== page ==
Black History: The Cut Rate Grocery On 6th Ave North
More than a century ago, as Ford workers were assembling Model Ts on North 5th Street, Creamette was producing thousands of boxes of pasta on North 1st Street and John Deere was shipping out trainloads of farm machinery from its Washington Avenue warehouse, a little grocery store/meat market was making a name for itself on 6th Avenue North.
In the Black-owned newspaper, the Twin City Star, Cut Rate Grocery billed itself as the “only colored meat market” in the entire city of Minneapolis, and it was located roughly where Be The Match currently has its headquarters–across the street from the Fulton taproom.
It doesn’t show up in searches of mainstream newspapers, but Cut Rate’s three proprietors, P.J. Buford, W.W. Humphrey and F.L. Jamison did advertise in the the Twin City Star.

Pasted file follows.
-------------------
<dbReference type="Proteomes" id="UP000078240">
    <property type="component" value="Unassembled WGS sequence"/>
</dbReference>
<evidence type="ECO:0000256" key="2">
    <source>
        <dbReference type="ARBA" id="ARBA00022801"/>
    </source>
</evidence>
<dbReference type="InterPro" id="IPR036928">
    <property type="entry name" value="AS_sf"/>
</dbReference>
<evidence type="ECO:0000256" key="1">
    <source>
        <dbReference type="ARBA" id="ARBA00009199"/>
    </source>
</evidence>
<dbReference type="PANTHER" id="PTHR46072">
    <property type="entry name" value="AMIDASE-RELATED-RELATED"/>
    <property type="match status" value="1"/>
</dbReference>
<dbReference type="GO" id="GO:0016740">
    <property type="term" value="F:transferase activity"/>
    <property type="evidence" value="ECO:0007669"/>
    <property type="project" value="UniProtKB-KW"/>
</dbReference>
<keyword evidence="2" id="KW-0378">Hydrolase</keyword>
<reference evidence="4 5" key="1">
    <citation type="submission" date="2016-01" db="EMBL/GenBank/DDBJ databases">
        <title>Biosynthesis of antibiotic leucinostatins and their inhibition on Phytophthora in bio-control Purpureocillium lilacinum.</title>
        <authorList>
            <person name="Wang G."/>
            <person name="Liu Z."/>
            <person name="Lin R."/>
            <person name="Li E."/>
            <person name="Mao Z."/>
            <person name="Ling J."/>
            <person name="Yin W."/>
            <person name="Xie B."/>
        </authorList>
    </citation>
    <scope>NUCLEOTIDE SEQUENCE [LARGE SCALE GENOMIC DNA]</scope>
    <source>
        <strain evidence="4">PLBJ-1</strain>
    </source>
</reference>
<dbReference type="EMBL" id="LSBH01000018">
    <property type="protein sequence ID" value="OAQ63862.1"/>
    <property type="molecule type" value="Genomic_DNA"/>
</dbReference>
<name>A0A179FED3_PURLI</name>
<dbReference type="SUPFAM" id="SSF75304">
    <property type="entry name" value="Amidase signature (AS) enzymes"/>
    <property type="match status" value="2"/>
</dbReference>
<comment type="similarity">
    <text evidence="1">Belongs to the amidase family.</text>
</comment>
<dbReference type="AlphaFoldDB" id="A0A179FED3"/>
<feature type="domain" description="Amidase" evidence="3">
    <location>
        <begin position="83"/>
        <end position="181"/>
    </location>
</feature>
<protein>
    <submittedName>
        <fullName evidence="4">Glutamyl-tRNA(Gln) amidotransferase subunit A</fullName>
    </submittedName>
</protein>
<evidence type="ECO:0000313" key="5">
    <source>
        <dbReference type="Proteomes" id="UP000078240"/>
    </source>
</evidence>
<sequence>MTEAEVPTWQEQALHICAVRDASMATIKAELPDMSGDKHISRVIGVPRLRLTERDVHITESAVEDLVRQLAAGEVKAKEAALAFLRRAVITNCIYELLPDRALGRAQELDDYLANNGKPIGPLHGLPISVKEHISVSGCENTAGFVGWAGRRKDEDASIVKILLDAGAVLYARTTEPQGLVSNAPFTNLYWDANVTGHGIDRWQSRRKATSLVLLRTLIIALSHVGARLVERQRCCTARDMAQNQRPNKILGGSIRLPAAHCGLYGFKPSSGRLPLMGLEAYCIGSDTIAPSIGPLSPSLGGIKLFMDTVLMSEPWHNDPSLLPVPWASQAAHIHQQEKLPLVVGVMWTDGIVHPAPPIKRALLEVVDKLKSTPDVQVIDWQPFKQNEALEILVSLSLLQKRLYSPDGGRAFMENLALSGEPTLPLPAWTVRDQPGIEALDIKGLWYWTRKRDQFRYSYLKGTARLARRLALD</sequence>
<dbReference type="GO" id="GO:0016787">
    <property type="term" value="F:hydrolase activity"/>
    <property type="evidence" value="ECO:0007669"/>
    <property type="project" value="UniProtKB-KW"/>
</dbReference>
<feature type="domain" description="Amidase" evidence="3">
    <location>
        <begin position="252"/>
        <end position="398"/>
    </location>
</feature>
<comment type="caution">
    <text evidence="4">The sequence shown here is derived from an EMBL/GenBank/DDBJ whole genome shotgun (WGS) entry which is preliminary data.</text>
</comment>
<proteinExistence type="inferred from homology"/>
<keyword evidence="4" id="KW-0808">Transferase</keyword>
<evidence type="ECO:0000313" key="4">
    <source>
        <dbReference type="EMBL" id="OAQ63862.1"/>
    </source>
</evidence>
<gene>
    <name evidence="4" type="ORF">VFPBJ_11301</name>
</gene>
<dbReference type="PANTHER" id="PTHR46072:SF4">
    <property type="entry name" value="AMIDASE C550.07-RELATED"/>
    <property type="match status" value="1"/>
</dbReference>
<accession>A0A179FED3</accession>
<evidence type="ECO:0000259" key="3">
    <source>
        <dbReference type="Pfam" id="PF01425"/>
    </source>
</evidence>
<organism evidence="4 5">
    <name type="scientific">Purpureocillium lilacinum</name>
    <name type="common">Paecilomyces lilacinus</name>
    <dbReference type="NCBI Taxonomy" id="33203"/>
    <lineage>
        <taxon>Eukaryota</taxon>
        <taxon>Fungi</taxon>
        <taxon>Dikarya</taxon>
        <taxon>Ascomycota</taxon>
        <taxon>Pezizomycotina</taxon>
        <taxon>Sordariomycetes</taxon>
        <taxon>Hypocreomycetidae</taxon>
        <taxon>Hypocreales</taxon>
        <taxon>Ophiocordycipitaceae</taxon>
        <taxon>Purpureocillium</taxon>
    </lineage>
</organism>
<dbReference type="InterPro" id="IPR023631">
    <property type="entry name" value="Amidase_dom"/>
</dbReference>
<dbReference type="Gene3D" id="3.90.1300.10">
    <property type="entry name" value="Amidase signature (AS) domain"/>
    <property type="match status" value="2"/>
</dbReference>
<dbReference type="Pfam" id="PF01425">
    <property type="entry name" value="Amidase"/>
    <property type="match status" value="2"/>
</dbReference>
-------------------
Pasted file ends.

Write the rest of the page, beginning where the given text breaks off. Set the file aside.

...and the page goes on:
A 1916 advertisement featured some of its prices: Hormel bacon for 17 cents a pound and 3 packages of Creamettes for 25 cents.
They offered delivery for orders over $1 and offered to do other types of light hauling.
Jamison sold his share of the business in the fall of 1916 to open his own meat market at 629 5th Avenue North–behind where The Fillmore currently stands.
Unfortunately, that’s all I could find of their story in online searches. The only year they advertised was 1916 and the Twin City Star folded in 1919, but it’s still interesting to envision these men operating their stores in the bustling era of manufacturing and warehousing here.
We have several more pages of neighborhood history in our Historic North Loop section.
By Mike Binkley, North Loop volunteer